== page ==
In her childhood, Mollie handmade little pouches to place her dolls inside. Mollie would construct these little dolls out of things she found in nature—rosebuds for a head, complete with a hand-painted face and sewn hair with little sticks joined together for a body—and place them in the pouches for safekeeping. Though Mollie laughs that these dolls somewhat resembled voodoo dolls, they were indicative of her creativity and her special view of nature at such a young age.

Mollie’s more formal start in painting, her medium of choice, began at the age of eight, when her fraternal grandmother, who was a painting hobbyist herself, gave Mollie a set of oil paints as a special Christmas gift along with one year of lessons from her own instructor. Her love of painting from that point on never waned. She gained a reputation in high school for being quite the artist and participated in the watercolor society at her school. Later, she attended Parsons School of Design in New York to study illustration, but Mollie quickly realized that living with seven roommates in a highly metropolitan area was not a good fit. After a year at Parsons, she decided to attend the Memphis College of Art, which, at the time, was transitioning from the Memphis Academy of Art. She graduated in 1987 with a degree in paint and printmaking.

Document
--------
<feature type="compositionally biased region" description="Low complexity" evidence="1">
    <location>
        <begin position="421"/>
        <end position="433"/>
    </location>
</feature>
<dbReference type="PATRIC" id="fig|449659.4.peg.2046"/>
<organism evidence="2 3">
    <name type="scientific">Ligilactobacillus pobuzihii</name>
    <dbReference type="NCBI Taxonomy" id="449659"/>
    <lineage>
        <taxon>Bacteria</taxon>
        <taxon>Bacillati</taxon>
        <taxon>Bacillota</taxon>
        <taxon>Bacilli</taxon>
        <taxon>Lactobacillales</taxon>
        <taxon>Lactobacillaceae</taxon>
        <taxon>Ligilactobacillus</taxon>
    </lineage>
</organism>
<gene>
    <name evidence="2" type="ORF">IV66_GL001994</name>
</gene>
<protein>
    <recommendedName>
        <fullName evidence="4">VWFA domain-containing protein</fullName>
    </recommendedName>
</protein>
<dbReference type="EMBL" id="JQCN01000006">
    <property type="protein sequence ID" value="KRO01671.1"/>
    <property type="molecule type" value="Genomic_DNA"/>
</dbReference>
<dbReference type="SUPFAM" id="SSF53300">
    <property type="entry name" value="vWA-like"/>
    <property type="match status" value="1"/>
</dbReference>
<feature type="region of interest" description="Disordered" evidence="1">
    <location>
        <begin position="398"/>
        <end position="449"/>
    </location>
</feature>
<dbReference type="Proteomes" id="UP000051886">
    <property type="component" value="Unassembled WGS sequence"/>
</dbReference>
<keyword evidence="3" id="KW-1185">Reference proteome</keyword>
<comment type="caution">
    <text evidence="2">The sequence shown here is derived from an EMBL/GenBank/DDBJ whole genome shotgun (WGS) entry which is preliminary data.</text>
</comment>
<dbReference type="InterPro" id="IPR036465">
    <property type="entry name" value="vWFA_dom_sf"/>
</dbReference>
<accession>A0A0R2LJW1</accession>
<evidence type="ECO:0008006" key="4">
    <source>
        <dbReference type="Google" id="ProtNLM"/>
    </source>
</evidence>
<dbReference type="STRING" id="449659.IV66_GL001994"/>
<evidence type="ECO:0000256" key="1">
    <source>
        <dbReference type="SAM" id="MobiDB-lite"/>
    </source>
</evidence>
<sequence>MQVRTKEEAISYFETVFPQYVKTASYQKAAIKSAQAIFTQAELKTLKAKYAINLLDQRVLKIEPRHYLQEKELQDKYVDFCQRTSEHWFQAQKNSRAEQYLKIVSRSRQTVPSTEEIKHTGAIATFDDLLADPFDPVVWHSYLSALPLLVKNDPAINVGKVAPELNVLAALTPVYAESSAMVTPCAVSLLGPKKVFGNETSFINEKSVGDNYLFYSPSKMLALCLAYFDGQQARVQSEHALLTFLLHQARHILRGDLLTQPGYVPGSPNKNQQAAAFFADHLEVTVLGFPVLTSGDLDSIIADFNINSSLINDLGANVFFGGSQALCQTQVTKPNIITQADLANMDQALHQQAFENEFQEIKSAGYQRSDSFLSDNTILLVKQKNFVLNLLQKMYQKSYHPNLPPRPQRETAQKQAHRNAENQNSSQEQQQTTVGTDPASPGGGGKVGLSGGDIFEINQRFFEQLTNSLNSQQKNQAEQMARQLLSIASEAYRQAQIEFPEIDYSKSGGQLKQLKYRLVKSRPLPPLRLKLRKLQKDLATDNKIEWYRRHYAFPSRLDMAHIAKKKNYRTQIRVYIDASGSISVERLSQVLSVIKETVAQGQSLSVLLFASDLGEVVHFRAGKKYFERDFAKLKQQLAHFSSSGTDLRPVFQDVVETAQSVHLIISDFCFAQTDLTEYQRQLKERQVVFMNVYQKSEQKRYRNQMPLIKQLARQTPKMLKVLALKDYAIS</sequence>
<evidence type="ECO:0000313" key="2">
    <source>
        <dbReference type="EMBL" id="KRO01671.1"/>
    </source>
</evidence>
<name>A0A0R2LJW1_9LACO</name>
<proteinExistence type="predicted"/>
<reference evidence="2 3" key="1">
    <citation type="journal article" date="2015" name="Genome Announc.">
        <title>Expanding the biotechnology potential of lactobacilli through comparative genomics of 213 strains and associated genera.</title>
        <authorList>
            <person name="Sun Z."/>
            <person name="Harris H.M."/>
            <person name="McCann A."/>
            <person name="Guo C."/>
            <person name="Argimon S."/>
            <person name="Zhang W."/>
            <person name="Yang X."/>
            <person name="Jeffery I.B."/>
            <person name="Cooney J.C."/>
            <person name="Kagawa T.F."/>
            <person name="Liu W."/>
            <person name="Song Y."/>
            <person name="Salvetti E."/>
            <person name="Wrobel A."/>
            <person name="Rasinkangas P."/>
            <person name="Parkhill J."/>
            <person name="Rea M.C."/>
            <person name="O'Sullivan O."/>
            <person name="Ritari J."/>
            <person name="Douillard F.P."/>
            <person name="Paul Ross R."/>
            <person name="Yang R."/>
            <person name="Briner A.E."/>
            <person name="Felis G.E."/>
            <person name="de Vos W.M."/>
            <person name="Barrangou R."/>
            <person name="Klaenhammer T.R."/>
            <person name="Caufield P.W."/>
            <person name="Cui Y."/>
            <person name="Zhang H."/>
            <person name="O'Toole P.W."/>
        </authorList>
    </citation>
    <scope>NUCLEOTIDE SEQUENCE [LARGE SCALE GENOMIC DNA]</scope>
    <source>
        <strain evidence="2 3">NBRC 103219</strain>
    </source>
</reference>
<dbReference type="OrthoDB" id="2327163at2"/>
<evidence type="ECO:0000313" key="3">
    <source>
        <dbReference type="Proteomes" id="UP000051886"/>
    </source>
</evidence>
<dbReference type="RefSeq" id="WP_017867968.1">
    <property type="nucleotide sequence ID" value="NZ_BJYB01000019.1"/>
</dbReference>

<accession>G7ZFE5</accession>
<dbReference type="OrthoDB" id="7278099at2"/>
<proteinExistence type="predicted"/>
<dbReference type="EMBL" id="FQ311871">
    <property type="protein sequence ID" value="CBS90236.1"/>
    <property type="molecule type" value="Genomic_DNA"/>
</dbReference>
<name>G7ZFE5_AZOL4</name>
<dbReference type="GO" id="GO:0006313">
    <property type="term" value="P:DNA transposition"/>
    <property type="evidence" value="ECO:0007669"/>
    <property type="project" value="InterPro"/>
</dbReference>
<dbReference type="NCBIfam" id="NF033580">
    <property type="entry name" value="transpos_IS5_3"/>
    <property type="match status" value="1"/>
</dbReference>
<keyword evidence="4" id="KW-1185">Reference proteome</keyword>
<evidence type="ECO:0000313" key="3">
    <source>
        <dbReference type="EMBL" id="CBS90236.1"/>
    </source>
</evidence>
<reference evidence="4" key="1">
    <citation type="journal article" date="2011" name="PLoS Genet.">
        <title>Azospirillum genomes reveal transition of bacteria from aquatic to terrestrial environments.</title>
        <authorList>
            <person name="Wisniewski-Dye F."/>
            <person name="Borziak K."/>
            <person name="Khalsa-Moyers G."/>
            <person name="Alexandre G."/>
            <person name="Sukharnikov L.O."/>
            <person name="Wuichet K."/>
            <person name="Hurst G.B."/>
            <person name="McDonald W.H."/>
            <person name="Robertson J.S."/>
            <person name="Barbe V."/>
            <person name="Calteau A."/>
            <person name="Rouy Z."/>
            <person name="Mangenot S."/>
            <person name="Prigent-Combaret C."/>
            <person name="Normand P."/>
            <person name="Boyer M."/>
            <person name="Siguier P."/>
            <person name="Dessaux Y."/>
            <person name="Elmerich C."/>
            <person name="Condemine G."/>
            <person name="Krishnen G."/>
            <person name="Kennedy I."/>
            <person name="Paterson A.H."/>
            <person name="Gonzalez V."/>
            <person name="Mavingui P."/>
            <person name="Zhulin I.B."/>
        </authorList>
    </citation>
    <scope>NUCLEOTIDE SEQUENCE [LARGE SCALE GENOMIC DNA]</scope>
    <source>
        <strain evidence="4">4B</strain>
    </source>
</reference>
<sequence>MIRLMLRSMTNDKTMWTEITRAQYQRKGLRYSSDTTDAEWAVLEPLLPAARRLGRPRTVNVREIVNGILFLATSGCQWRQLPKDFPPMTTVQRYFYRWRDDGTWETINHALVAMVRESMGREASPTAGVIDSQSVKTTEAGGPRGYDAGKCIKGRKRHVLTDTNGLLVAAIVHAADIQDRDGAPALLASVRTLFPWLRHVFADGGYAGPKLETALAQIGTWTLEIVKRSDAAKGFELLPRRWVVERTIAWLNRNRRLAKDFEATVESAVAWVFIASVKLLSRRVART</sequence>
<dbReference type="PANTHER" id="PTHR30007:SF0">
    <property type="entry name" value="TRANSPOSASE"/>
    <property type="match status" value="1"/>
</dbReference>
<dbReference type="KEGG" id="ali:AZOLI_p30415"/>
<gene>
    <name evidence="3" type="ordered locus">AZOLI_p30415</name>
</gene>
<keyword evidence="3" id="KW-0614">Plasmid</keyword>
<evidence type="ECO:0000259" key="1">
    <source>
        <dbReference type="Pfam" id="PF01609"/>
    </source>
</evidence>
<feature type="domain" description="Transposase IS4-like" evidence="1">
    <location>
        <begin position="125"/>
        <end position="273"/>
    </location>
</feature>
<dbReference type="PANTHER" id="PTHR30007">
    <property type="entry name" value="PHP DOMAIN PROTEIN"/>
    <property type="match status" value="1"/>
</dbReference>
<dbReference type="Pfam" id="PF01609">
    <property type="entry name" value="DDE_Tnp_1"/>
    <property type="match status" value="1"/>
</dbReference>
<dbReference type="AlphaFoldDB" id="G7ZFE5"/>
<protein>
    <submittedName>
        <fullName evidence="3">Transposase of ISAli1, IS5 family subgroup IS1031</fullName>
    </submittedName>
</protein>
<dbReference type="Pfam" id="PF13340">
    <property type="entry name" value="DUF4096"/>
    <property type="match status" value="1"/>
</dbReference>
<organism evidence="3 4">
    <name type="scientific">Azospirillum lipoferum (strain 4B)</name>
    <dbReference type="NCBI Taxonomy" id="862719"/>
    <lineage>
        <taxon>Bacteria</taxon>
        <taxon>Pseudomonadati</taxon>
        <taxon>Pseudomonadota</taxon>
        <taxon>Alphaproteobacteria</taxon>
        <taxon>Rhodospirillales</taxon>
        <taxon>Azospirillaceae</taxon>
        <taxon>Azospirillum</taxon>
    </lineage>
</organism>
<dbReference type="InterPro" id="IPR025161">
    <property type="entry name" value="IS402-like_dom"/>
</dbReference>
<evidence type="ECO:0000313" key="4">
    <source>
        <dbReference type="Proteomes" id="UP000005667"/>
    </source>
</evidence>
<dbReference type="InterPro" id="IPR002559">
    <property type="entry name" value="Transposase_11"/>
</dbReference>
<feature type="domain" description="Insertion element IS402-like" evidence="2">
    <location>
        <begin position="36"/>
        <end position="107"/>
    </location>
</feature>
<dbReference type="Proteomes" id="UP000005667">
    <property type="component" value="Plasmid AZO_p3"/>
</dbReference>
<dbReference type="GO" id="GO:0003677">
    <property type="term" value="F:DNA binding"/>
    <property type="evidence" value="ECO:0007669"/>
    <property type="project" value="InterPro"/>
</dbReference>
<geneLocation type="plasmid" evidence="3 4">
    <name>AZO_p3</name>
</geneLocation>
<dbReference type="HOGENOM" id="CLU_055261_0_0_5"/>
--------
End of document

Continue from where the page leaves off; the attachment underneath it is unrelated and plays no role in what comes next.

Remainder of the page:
Although she has always known her path concerning what she wanted to paint, Mollie has, like many artists, experienced times of challenge and self-discovery. Since her advanced education was first focused on illustration, Mollie became proficient at detailed and accurate drawings. As she moved to the Memphis College of Art, she was encouraged by professors to try to draw less strictly and instead be more freeform and abstract. Though after some time and practice Mollie was able to do this well, it was not as much her style. Her parents have always been quite supportive of Mollie’s pursuit of a career in art and painting, but they felt that college had changed her style but not in a positive way. Mollie sees this differently. Though college and finding her style has been challenging, she is appreciative of the depth of experiences that she can now draw from.